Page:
Covarrubias, who has a bachelor of arts in Spanish from the University of Washington, has joined several student organizations at ATSU-MOSDOH, including the MD3D Printing Club, Student National Dental Association, and American Student Dental Association. She also plays kickball at ATSU’s Thompson Campus Center, and enjoys cooking, gardening, painting, and swimming. 

Jannette Covarrubias, D2, plays in the annual flag football game in Kirksville, Missouri.

She looks forward to the day she can serve her community and provide oral healthcare services for those in need.

“I want to be a general dentist to improve my community’s oral health, especially agricultural workers and Spanish speakers,” Covarrubias said. “ATSU is helping me achieve this by providing me with the biomedical sciences and clinical skills that will enable me to provide high quality care to my patients.”

A.T. Still University-Arizona School of Health Sciences (ATSU-ASHS) Doctor of Occupational Therapy program student Alyssa Jordan, OTD, ’25, hopes to become an advocate for her field as a professional.

“I hope to have a positive impact on my community and to continue advocating for occupational therapy,” Jordan said. “My experiences so far at ATSU have taught me the wide range of opportunities there are for occupational therapists to work in the community.”

Jordan is originally from Rock Springs, Wyoming, and graduated from the University of Wyoming with a bachelor of science degree in physiology, with a minor in psychology. She chose ATSU because she valued learning the holistic approach to healthcare, as well as the University’s mission of serving underserved populations.

Jordan is an active student, serving as a member of the Occupational Therapy/Physical Therapy Clinic Board, and a student ambassador.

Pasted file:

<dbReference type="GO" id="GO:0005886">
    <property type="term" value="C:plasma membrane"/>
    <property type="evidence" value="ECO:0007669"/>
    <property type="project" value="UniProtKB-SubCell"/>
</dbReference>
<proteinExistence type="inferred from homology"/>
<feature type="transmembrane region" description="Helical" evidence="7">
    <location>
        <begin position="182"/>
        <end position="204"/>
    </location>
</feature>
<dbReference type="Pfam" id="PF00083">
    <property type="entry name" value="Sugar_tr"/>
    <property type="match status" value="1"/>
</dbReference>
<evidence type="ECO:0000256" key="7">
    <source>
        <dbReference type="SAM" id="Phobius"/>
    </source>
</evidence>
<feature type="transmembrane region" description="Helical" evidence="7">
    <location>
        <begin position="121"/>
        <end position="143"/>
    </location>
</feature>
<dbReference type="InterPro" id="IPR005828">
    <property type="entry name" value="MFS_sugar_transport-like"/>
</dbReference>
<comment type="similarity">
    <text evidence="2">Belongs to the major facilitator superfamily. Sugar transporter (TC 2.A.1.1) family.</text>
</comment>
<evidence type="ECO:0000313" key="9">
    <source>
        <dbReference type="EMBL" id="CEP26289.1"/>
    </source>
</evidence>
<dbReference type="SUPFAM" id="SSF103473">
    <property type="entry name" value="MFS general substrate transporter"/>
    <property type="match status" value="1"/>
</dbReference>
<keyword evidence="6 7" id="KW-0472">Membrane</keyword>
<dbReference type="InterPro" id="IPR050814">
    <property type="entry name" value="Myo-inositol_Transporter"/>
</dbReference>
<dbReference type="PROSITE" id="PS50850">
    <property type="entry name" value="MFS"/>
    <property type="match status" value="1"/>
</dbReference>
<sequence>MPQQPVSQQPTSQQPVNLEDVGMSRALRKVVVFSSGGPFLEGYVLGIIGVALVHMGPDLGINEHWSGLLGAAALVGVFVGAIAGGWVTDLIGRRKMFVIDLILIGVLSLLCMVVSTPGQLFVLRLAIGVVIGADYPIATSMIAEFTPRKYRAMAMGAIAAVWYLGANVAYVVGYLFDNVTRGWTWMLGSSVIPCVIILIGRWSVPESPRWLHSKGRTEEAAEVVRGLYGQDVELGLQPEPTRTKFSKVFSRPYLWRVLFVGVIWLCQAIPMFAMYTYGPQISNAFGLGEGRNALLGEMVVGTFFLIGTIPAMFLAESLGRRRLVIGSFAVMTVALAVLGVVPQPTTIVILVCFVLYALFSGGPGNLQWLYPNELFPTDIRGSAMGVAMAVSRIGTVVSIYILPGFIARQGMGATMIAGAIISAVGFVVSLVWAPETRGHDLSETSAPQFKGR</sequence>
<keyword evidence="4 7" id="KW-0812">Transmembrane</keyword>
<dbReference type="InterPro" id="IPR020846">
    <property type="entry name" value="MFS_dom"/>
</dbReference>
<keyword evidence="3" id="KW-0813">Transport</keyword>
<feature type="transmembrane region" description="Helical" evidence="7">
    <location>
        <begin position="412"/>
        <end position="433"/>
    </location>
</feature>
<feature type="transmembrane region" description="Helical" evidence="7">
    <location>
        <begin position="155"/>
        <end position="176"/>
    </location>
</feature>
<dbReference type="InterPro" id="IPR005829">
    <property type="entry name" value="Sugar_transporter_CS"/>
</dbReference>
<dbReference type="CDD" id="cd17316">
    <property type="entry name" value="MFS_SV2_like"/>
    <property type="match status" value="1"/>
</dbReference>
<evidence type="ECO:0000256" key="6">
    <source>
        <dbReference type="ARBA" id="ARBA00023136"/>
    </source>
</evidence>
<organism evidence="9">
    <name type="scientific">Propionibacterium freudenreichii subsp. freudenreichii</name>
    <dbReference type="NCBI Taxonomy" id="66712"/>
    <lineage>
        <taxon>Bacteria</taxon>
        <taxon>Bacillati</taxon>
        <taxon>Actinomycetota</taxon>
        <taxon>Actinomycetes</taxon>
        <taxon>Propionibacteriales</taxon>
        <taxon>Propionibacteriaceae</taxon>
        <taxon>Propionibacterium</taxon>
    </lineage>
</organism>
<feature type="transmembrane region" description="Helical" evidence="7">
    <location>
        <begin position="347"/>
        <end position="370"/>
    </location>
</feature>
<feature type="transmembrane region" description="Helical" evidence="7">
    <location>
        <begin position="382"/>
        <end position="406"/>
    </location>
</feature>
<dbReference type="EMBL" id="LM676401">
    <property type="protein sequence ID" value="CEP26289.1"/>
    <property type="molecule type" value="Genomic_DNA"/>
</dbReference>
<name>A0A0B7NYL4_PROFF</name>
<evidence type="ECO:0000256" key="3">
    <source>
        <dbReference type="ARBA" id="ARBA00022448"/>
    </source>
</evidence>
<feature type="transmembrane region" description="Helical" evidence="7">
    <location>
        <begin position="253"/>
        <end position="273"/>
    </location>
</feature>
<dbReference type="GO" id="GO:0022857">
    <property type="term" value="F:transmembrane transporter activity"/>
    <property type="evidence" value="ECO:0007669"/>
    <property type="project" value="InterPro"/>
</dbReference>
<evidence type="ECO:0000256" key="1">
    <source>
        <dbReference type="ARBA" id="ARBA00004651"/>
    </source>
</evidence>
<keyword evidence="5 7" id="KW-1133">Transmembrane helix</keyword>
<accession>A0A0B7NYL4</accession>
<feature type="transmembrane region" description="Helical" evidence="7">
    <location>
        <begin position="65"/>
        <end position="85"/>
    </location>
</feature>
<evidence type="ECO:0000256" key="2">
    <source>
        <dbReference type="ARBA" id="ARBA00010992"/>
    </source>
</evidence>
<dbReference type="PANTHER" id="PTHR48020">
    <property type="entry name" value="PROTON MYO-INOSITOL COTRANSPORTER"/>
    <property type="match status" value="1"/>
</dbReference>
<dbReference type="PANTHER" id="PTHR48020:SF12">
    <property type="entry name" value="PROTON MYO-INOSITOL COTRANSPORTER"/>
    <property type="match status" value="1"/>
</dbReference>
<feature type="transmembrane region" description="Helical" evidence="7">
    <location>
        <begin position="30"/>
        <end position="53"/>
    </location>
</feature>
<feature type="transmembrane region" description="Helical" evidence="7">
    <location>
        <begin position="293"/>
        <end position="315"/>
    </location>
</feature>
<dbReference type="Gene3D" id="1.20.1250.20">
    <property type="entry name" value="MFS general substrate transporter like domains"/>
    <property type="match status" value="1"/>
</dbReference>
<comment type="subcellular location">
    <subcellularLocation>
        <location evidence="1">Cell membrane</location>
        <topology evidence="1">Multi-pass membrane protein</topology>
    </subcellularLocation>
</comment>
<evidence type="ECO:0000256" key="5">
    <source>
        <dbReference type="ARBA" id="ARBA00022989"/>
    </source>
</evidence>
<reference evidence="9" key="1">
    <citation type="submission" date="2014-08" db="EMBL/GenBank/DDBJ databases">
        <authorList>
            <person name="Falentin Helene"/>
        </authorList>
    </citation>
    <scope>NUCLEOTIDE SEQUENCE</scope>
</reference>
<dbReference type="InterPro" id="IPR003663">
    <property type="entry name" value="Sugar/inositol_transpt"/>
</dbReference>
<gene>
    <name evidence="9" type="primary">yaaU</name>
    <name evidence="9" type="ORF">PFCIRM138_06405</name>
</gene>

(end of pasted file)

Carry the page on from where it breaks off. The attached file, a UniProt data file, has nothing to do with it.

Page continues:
“I decided to be a part of these organizations to play a role in serving the community and to be more involved on campus throughout my time here. I enjoy the opportunity to share more information with the community and future students about occupational therapy and the program here at ATSU,” Jordan said. 

“I became a student ambassador to share my experiences throughout the application process as well as beginning the OTD program with prospective and future students.”

Outside of the classroom, Jordan enjoys spending time with family and friends, reading, and developing her cooking and baking skills. 

She also enjoys any time she gets to spend with her classmates.

“I enjoy the opportunities for hands-on learning and building meaningful relationships with my cohort,” Jordan said. “The OT/PT Clinic provides an environment to engage in the treatment process with members of the community, other students, and faculty. Learning and engaging in these opportunities alongside other members of my cohort has contributed to my positive experience here at ATSU.”